The red-legged grasshopper is a type of short-horned grasshopper common in Missouri. It reaches about 1 inch in length and is often seen flicking or flying away in open habitats. There are a number of close relatives that look very similar.
The red-legged grasshopper is variable in color and can include shades of red-brown, yellow, dark brown, green, and olive green. The hind legs are bright red or yellowish and have a black herringbone pattern. This and other short-horned grasshoppers are part of a larger group called spur-throated grasshoppers: there is a little pointy "spur" between the bases of the forelegs.
When startled, these medium-sized grasshoppers can fly for distances of 40 feet. Their flight is fast and even; they fly about a yard above the vegetation.
Similar species: There are nearly 250 species in genus Melanoplus in North America north of Mexico, and it can be very difficult to distinguish among these close relatives without going into details of anatomical structures and form. If you need an exact identification, you will probably need to consult an expert.
Learn more about this and other short-horned grasshoppers on their group page.
Adult length: to about 1 inch. This is not a large grasshopper.
Statewide (throughout most of North America).
Habitat and Conservation
A species of grassy and weedy places, particularly sunny, moist, low areas. They can be found in meadows and prairies, vacant lots, yards, along roadsides, in river flood plains, and in cultivated fields, old fields, and crop borders.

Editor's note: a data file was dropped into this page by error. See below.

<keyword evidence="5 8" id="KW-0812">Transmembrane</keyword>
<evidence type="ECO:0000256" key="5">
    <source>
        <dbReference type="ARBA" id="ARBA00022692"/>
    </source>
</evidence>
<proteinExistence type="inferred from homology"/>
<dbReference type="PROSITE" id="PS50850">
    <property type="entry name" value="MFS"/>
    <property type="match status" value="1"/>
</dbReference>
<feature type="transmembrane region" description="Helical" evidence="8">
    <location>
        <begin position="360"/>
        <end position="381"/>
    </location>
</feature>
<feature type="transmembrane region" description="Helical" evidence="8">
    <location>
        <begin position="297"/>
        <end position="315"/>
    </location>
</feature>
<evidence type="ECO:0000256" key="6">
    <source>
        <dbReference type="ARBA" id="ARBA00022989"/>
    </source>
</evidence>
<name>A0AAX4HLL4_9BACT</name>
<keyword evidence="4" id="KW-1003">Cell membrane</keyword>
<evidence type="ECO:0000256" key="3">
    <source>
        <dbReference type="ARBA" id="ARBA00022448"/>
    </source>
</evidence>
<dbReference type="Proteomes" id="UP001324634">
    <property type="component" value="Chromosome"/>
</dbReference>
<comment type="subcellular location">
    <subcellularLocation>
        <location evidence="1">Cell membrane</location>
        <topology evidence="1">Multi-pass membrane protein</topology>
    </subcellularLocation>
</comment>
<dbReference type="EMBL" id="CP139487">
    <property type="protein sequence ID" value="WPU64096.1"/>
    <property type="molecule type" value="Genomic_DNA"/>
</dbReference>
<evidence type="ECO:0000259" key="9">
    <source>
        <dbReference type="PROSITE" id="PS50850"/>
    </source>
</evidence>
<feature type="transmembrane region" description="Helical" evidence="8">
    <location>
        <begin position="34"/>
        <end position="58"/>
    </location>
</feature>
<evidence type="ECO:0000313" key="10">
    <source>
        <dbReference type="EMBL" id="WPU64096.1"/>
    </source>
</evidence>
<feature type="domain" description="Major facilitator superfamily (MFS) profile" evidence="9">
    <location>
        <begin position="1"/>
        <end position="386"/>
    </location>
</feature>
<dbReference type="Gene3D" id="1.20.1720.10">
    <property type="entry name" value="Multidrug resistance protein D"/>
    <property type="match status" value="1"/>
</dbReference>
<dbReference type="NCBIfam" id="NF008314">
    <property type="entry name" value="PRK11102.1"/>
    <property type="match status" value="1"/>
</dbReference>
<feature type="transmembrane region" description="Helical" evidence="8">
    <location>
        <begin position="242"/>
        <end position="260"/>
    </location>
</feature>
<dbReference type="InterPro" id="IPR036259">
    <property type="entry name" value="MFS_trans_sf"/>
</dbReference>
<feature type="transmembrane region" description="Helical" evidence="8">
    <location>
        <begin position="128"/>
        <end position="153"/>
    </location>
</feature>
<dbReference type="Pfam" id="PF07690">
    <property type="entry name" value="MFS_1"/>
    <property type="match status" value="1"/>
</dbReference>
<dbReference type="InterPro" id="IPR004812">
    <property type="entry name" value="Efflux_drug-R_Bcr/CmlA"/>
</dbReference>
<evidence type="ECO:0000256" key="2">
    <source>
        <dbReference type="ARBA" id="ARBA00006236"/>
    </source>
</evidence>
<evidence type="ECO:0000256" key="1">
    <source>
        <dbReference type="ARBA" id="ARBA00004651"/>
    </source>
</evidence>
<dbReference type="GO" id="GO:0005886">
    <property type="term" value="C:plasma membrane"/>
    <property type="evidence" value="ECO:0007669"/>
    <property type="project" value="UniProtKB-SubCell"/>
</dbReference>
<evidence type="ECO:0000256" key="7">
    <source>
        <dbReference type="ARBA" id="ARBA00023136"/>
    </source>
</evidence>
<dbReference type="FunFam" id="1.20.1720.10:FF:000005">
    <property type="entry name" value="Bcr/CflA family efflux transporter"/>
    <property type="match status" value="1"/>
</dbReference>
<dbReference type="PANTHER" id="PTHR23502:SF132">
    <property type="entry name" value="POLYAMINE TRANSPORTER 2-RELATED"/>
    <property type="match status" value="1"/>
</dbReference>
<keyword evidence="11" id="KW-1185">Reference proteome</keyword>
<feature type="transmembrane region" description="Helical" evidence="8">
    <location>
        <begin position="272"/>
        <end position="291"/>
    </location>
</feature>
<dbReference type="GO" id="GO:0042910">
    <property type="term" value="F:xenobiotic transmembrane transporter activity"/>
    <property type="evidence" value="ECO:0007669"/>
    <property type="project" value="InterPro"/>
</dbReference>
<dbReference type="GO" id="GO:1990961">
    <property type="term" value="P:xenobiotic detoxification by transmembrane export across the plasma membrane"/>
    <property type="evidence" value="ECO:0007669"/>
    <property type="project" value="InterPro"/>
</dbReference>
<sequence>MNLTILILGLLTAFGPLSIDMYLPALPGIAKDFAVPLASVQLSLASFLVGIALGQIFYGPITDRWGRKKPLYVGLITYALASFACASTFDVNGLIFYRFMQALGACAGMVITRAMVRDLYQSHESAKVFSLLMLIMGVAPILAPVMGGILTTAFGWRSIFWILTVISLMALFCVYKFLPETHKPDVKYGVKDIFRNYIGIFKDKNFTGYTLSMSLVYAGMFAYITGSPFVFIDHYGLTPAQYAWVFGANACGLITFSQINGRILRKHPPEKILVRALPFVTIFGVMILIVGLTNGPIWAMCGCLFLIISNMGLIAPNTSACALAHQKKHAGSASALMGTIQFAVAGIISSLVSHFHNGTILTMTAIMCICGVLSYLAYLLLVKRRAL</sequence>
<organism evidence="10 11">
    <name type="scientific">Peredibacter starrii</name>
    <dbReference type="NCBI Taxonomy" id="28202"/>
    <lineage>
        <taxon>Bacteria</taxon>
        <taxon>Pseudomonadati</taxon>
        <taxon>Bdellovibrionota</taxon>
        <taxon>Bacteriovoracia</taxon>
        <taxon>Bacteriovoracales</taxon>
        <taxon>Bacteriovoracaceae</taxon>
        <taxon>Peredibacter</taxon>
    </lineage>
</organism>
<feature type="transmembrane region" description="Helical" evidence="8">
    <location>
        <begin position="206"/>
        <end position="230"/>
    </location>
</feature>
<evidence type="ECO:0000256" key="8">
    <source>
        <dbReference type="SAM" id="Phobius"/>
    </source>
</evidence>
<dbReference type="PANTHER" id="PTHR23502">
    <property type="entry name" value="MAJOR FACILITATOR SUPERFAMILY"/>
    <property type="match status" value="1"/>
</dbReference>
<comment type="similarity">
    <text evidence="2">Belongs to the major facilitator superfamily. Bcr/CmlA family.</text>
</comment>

Both adults and nymphs feed on a variety of grasses and other plants. Among forbs, legumes and composites are preferred, including trefoils, sweetclover, vetches, dandelion, chicory, goldenrods, and ragweeds. When food is scarce, as during droughts, this species develops longer wings and readily disperses to new areas.
Common to abundant. Often considered a crop pest.
The female deposits several egg masses in the soil. Each egg mass can contain up to about 20 eggs. The eggs overwinter and hatch in the spring. The nymphs will reach adult size by August or early September.
Across the continent, especially in northern states and in southern portions of Canada, this is one of the most commonly encountered species of grasshoppers. So for many people, it is the first thing they think of when they hear the word "grasshopper." That makes it rather iconic.
The US Department of Agriculture recognizes this species as a crop pest that can damage alfalfa, clover, soybeans, tobacco, various grains such as oats and corn, and vegetables such as beans, beets, cabbage, and potatoes. They also damage forage grasses. The amount of crop damage they cause varies year to year as their populations fluctuate. Often, they stick to wastelands and feed on weeds and scrub grasses.
Poultry tapeworms and other poultry parasites use this species as an intermediate host, so chickens, turkeys, and other poultry that eat these grasshoppers can potentially acquire these parasites. Remember that various flies, worms, slugs, snails, ants, beetles, and more can be vectors for poultry parasites, too.
Wild game birds such as turkey and quail consume these grasshoppers, which can at times be abundant.
As with domestic fowl, wild fowl can acquire parasites from eating these grasshoppers. Fortunately, unless the infestation is severe or the bird weakened, the parasites don’t usually cause death.
Our great abundance of birds require a diversity of insects for food. This grasshopper, like other herbivore insects, play an important role in converting plant nutrients into a form that birds and other insectivores can eat.